We developed a new method to clarify the mineral composition and microbial distribution within rock fractures by modifying a protocol established for the localization of endosymbiotic cells in chemosynthetic animals (Nussbaumer et al., 2006). Previously, hybridizations are performed for thin sections of biological tissues with fluorescently labeled oligonucleotide probes and 4′,6-diamidino-2-phenylindole (DAPI). In this study, microbial cells in the thin section of the rock piece were stained with SYBR Green I (TaKaRa). Prior to SEM-EDS analysis, the thin section was incubated in TE buffer containing SYBR Green I for 5 min. After rinsing with deionized water, the thin section was mounted with the antifade reagent VECTASHIELD (Vector Laboratories, Burlingame, CA, USA). SYBR-Green-I-stained microbial cells in the thin section were observed using an epifluorescence microscope (BX51; Olympus) equipped with a charge-coupled device (CCD) camera (DP71; Olympus). We used two ranges of fluorescence between 540 and 570 nm and 570 and 600 nm for the discrimination of microbial cells from mineral-specific fluorescence signals. For a positive control, Shewanella oneidensis (ATCC 700500) cultured aerobically in LB Broth (ATCC Mediun 1065) at 30°C was embedded in LR White resin as described above. A 100-μm thick thin section was prepared from the resin block embedded with Shewanella cells. For a negative control, a resin block without Shewanella cells was used to prepare a thin section. The thin sections for the positive and negative controls were stained with SYBR Green I and examined using the epifluorescence microscope. To visualize individual microbial cells associated with saponite, the portion of the clay fraction was embedded in LR White resin. Three micrometer thick thin sections were prepared using an ultramicrotome (Reichert Ultracut S; Leica, Wetzlar, Germany). The 3-μm thick thin sections were stained with SYBR Green I and examined using the epifluorescence microscope.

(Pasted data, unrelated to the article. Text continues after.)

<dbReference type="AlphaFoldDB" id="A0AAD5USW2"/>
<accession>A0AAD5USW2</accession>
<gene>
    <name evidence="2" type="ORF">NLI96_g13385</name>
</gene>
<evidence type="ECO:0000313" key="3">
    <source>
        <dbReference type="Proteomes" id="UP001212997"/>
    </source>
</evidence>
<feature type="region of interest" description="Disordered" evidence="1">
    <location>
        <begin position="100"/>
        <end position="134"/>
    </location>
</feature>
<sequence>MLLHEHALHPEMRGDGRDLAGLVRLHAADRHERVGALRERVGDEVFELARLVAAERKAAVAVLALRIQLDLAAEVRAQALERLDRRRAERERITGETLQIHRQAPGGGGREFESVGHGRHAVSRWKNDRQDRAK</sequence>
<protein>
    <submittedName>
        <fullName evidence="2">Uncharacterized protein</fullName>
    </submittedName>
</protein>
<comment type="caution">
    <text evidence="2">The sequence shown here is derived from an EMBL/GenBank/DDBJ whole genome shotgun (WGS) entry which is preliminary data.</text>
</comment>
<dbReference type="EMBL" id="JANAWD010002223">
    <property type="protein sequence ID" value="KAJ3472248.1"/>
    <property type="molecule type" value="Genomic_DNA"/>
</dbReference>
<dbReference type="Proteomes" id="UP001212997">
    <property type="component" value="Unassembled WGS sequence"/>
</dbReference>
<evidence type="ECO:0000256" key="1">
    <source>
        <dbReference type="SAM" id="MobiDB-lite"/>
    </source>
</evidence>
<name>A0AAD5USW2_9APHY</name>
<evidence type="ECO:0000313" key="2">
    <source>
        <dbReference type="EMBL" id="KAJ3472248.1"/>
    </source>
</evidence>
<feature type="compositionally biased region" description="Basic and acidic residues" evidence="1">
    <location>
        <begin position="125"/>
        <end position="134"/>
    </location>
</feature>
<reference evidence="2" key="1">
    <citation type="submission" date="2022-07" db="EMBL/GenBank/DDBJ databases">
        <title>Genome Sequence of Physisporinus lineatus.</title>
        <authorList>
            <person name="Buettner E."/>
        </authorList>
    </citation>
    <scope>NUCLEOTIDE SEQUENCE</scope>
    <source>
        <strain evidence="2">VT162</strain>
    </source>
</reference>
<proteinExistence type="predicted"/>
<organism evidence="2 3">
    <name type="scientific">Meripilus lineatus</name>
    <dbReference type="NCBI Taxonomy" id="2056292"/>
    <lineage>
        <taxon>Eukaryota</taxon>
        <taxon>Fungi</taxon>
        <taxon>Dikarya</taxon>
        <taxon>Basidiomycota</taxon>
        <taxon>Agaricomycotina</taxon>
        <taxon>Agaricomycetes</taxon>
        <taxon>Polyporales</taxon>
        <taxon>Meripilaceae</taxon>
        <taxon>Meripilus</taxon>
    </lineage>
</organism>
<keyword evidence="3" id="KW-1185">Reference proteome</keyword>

Rock Core Descriptions
We investigated the basaltic core sample (sample code: U1365E-7R2) at a depth of 102 m below the seafloor (mbsf). Microsphere enumeration revealed that microspheres indicative of microbial contamination from drilling fluid were not detected from the interior of the rock core sample (Supplementary Table 1). On-board visual characterizations of the rock core revealed calcite (white) and celadonite (dark green) were main fracture-infilling minerals (Figure 1A). In addition, small pyrite grains (gold) were visually observed on the opened fracture surface (Figure 1B).
Figure 1. Pictures of a basaltic core sample (U1365E-7R2). (A) A whole-round core including the sampling interval as labeled with MBIO. White fractures/veins pointed out by yellow arrows are filled with calcite. (B) Fracture surface after opening. A yellow arrow indicates the presence of pyrite grains.
Characterizations of Fracture-Infilling Minerals
We prepared and observed a thin section using optical microscopy to investigate the distribution of minerals in a fracture in U1365E-7R2. It was observed that the fracture hosted in phyrytic microcrystalline basaltic groundmass was associated with a white inner portion surrounded by a yellow-brownish outer portion (Figure 2A). We analyzed chemical compositions of the inner and outer portions by SEM-EDS (Figure 2B). As consistent with the on-board visual mineral identification, the white material is calcium carbonate (Figure 2C). From the outer yellow-brownish portion, Si, O, and Mg were detected as major elements, whereas Fe and Al were detected as relatively minor elements (Figure 2D). As a ratio of peak intensities of Si and Mg was ~2:1, it is indicated that the yellow-brownish material is a 2:1 clay mineral.